Behavioral needs and IEPs/504s
For a student whose behavior is impacted by their disability, it makes sense for the IEP to include behavioral goals indicating what changes may be valuable to see in the student’s behavior and what instruction and supports will be in place to work toward those behavioral changes.
If your child is getting into a lot of trouble at school and this is causing them to miss out on learning (because they are being removed from the classroom, etc.), there are steps the IEP team should take to try and figure out how to address these concerns.
Functional Behavioral Assessment
One of the first steps is to complete a Functional Behavioral Assessment (FBA). This is an assessment that should be completed by a qualified school staff (usually the school psychologist, a behavior interventionist, or sometimes a cross-categorical teacher) in collaboration with the IEP team, which absolutely includes the parent/caregiver. The purpose of an FBA is to identify the specific behaviors that the child exhibits in the school environment and then determine what purpose those behaviors are serving for that child.
The theoretical underpinnings of the FBA process is that, all behavior serves a purpose, and that there are four basic functions of behavior:
- Behaviors to get something (such as attention, power or control, acceptance, or revenge);
- Behaviors to get away from something (such as task avoidance or escaping from a stressful situation);
- Behaviors that communicate something (such as crying or yelling to express anger or frustration); and
- Behaviors that are reinforcing (such as behaviors that make a student feel better by helping them self-regulate or provide sensory stimulation).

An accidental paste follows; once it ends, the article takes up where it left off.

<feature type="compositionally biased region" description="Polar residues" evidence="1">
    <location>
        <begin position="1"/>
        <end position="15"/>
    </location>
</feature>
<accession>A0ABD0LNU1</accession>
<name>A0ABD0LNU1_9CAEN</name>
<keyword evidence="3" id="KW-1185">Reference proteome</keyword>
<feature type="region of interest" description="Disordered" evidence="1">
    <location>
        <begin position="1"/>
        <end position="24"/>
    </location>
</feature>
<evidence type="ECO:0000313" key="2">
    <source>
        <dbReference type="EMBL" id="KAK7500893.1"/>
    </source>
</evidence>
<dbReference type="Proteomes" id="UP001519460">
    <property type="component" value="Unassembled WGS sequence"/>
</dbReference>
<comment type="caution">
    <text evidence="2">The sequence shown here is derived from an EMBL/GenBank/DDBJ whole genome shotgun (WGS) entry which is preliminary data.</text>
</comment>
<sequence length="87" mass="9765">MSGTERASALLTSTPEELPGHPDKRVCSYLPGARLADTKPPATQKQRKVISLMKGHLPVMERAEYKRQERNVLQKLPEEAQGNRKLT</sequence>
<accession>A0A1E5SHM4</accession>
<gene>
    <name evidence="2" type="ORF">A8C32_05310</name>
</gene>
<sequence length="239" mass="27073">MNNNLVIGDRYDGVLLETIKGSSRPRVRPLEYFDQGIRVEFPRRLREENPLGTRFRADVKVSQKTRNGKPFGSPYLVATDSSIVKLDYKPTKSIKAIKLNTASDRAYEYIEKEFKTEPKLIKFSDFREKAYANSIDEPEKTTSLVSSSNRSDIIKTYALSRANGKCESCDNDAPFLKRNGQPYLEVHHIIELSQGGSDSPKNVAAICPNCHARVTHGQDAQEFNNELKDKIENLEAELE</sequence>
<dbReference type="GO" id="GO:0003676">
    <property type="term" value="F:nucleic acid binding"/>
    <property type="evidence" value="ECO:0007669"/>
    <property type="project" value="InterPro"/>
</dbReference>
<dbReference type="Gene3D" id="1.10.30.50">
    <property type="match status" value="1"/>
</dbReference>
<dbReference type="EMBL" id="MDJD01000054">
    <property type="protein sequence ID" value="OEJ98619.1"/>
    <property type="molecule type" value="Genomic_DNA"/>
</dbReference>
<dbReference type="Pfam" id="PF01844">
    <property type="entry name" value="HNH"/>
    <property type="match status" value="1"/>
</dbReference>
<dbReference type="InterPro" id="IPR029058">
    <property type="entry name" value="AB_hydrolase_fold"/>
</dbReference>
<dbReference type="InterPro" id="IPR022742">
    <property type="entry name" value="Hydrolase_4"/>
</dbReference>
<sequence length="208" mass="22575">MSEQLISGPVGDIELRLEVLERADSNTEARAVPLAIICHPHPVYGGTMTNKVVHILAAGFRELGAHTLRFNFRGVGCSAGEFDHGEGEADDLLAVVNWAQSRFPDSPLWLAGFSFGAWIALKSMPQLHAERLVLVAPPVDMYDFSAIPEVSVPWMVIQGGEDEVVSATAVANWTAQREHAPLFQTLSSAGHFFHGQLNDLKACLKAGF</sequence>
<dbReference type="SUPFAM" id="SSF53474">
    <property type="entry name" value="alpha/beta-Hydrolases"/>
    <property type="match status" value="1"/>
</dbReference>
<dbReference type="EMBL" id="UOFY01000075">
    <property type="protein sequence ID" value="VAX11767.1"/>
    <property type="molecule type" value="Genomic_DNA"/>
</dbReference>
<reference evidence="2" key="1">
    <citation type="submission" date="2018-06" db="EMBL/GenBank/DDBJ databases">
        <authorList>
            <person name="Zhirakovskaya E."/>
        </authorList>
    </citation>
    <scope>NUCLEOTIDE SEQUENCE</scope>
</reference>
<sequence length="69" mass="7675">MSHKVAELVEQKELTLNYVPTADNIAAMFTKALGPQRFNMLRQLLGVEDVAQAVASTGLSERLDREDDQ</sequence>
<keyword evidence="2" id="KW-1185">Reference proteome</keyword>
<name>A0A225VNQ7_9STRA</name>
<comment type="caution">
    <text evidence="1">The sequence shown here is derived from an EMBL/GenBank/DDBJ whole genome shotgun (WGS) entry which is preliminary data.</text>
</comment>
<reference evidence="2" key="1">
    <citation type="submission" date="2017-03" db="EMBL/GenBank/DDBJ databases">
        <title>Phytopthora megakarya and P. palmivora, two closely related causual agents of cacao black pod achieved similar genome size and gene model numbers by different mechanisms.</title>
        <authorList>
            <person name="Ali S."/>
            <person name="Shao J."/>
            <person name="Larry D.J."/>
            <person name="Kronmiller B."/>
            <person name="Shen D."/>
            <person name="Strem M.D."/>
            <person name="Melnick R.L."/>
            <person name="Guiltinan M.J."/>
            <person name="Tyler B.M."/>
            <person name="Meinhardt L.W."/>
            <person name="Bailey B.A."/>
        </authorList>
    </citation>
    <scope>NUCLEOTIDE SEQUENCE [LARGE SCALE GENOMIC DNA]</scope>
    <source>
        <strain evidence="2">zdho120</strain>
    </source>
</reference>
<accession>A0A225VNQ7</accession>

Applied Behavioral Analysis
The FBA process will use a method called Applied Behavioral Analysis (ABA) to understand the function of the child’s behavior in the context in which it is seen. This FBA study guide explains that ABA uses the “Antecedent → Behavior/Response → Consequence (A → B/R → C)” paradigm to fill in the blanks in the following sentence: When ___________ occurs, the student _________ in order to _________.
Antecedent means “whatever was going on in the environment just before the behavior occurred”. Behavior/Response is exactly what the student did. Consequence means “what happened immediately after the behavior occurred?” - the consequence should include things that happened spontaneously, not just the “punishment” the student received for their behavior.
For instance, if the behavior was that the student yelled, swore, and threw a chair, the consequence would include the responses of the other student, the immediate response of the teacher and any other staff present, as well as whatever happened after that (being sent to the office or spoken to by a different staff person).
School staff will begin work on the FBA through observation of the student in the classroom environment, but they should be presenting their assessment to the rest of the IEP team and gathering input in that context as well.
The importance of environmental factors
It is important to note that the “Antecedent” in that A → B/R → C model should consider environmental factors surrounding the student before the behavior occurred. In thinking about the antecedent, the IEP team should be considering things that may have triggered emotions and reactions in the student. This is a moment when a parent/caregiver often has insight that the school staff may not - you know what your child comes upset about at the end of the school day, and what may be likely to trigger emotional reactions in them and why.